The Air Canada calculator estimates that round-trip flights between JFK and Vancouver (YVR) create 0.760 tons of carbon emissions per passenger. It costs CAD 32 ($24) per ton to purchase Gold Standard-Certified International Offsets and CAD 24 ($18) per ton to purchase VER+ Standard-Certified Canadian Offsets. So, based on their calculator, it costs CAD 24.33 ($18) to use international offsets or CAD 18.25 ($14) to use Canadian offsets to carbon offset these flights.
Air New Zealand
Air New Zealand partners with ClimateCare to support two types of projects: (1) native forest restoration projects in New Zealand that reward landowners for permanently preserving forests and (2) international projects chosen to create community as well as climate benefits.
The Air New Zealand calculator estimates that round-trip flights between JFK and Auckland (AKL) create 2.272 tons of carbon emissions per passenger. Based on their calculator, it costs NZD 51.50 ($35) to carbon offset these flights.
Austrian Airlines partners with Climate Austria to support three types of projects: renewable energy projects in Austria, efficient cook stove projects in Kenya and forest conservation in the Democratic Republic of the Congo.
The Climate Austria calculator estimates that round-trip flights between JFK and Vienna (VIE) create 1.734 tons of carbon emissions per passenger. Based on their calculator, it costs €43.35 ($49) to carbon offset these flights.
Brussels Airlines partners with CO2logic to support two projects: efficient cook stoves in Uganda and water treatment in Kenya. Both projects are certified by the United Nations and/or Gold Standard.
CO2logic’s Greentripper calculator considers the class of service when calculating carbon offsets. For round-trip flights between JFK and Brussels (BRU), an estimated 1.3 tons of carbon emissions are allocated to each economy seat, 3.06 tons are allocated to each business seat and 4.59 tons are allocated to each first class seat. The Greentripper calculator estimates that each ton takes €10 ($11) to offset, so a business class seat on this route would cost €30.60 ($35) to offset.
Cathay Pacific’s FLY greener program was launched in 2007 and supports two projects that are verified according to The Gold Standard. The first project focuses on converting animal waste into clean energy via biogas digesters in Vietnam while the second project supports efficient cook stoves in Southern India.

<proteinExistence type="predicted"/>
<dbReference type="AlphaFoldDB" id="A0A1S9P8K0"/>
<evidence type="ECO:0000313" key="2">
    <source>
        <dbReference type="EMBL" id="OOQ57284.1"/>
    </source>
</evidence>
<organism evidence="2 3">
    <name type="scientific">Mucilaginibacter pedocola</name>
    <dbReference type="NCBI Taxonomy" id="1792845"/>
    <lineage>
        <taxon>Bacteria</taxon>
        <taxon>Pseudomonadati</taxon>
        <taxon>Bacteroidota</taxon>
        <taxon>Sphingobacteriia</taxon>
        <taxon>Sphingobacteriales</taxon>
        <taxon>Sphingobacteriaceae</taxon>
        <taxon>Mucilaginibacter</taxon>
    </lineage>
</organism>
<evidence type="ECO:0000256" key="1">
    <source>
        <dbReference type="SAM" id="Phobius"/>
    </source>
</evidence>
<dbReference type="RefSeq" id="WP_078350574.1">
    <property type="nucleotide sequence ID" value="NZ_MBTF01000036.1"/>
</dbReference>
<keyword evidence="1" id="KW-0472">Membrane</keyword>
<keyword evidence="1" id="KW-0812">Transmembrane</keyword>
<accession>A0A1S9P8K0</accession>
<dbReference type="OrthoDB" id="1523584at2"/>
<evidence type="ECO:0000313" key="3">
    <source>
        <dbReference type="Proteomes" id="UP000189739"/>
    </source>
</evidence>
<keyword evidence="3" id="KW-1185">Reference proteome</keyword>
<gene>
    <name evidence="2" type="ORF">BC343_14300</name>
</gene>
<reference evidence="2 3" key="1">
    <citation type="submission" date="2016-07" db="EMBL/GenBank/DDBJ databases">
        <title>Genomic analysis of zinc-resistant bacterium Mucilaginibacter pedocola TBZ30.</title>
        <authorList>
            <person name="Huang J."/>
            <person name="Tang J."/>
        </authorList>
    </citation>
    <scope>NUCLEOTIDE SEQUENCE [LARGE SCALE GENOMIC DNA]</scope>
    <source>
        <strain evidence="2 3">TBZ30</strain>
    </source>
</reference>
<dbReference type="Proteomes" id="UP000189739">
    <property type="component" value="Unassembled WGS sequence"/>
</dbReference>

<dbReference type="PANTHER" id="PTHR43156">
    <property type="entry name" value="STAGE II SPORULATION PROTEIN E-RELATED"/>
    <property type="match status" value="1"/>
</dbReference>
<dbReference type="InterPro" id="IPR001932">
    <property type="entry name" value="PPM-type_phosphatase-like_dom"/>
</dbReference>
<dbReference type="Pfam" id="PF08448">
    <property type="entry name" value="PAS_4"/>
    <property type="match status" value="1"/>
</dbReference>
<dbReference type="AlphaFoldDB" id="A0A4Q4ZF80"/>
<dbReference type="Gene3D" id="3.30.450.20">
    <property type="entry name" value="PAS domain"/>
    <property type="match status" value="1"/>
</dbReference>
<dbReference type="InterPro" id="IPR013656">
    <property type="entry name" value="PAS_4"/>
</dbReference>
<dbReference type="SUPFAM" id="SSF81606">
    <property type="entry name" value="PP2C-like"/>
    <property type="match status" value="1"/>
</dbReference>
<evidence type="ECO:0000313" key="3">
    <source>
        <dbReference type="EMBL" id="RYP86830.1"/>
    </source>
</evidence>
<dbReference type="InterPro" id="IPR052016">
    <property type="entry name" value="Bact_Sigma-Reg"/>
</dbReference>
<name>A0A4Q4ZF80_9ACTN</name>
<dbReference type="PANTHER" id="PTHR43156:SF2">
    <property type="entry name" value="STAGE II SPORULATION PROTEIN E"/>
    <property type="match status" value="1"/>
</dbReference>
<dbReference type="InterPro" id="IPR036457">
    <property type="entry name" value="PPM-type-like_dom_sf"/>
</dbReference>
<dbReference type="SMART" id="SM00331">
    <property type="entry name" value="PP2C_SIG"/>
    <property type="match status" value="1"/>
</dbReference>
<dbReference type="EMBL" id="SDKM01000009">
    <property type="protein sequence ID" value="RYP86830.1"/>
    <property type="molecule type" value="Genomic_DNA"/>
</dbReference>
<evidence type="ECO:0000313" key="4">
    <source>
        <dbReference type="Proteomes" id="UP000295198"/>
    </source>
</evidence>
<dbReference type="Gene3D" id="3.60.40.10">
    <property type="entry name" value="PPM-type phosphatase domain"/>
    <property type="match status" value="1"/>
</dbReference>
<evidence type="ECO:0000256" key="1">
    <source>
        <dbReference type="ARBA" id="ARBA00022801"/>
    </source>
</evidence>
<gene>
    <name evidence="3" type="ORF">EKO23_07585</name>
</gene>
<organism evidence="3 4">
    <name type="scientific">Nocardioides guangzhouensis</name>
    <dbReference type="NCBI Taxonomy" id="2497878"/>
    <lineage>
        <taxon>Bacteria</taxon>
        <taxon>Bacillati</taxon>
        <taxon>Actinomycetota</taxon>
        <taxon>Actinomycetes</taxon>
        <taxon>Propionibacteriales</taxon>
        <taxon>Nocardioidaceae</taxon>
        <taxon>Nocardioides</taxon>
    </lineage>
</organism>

For round-trip flights between JFK and Hong Kong (HKG), Cathay Pacific’s carbon emissions calculator allocates 2.24 tons of carbon emissions per economy seat, 2.8 tons per premium economy seat, 3.36 tons per business class seat and 4.48 tons per first class seat. The carbon offset price is set at HKD 23.56 ($3) per ton or 581 Asia Miles per ton, so a business class seat can be offset for HKD 79.16 ($10) or 1,951 Asia Miles. This values Asia Miles at 0.52 cents while TPG’s latest valuation values Asia Miles at 1.3 cents.
China Airlines has partnered with ClimateCare to support environmentally friendly and sustainable carbon reduction projects, although details aren’t provided about the specific projects. The China Airlines calculator considers your class of service. For round-trip flights between JFK and Taipei (TPE), a seat in economy is allocated 1.91 tons of carbon emissions and a seat in business/upper is allocated 3.76 tons. The 3.76 tons allocated to a business/upper seat can be offset by a $38.95 donation.
EVA Air has also partnered with ClimateCare to support various projects that reduce carbon emissions, although no details are given regarding the specific projects. The EVA Air calculator considers your class of service. For round-trip flights between JFK and Taipei (TPE), a seat in economy is allocated 1.5 tons of carbon emissions and a seat in business/upper is allocated 3.01 tons. The 3.01 tons allocated to a business/upper seat can be offset by a $31.11 donation.
Japan Airlines (JAL)
Japan Airlines supports two carbon offsetting projects: one in Brazil and one in Kumamoto, Japan. The Kumamoto project, certified by J-Credit, is focused on forestry management after earthquakes in 2016. The project in Brazil, certified by The Gold Standard, is focused on harvesting biomass plants to reduce fossil fuel consumption.
The Japan Airlines calculator considers your class of service. For round-trip flights between LAX and Tokyo Narita (NRT), a seat in economy is allocated 1.8 tons of carbon emissions, a seat in business is allocated 3.4 tons and a seat in first is allocated 5.3 tons. The 3.4 tons allocated to a business class seat can be offset by a JPY 46,299 ($413) donation to the Kumamoto project or a JPY 7,720 ($69) donation to the Brazil project.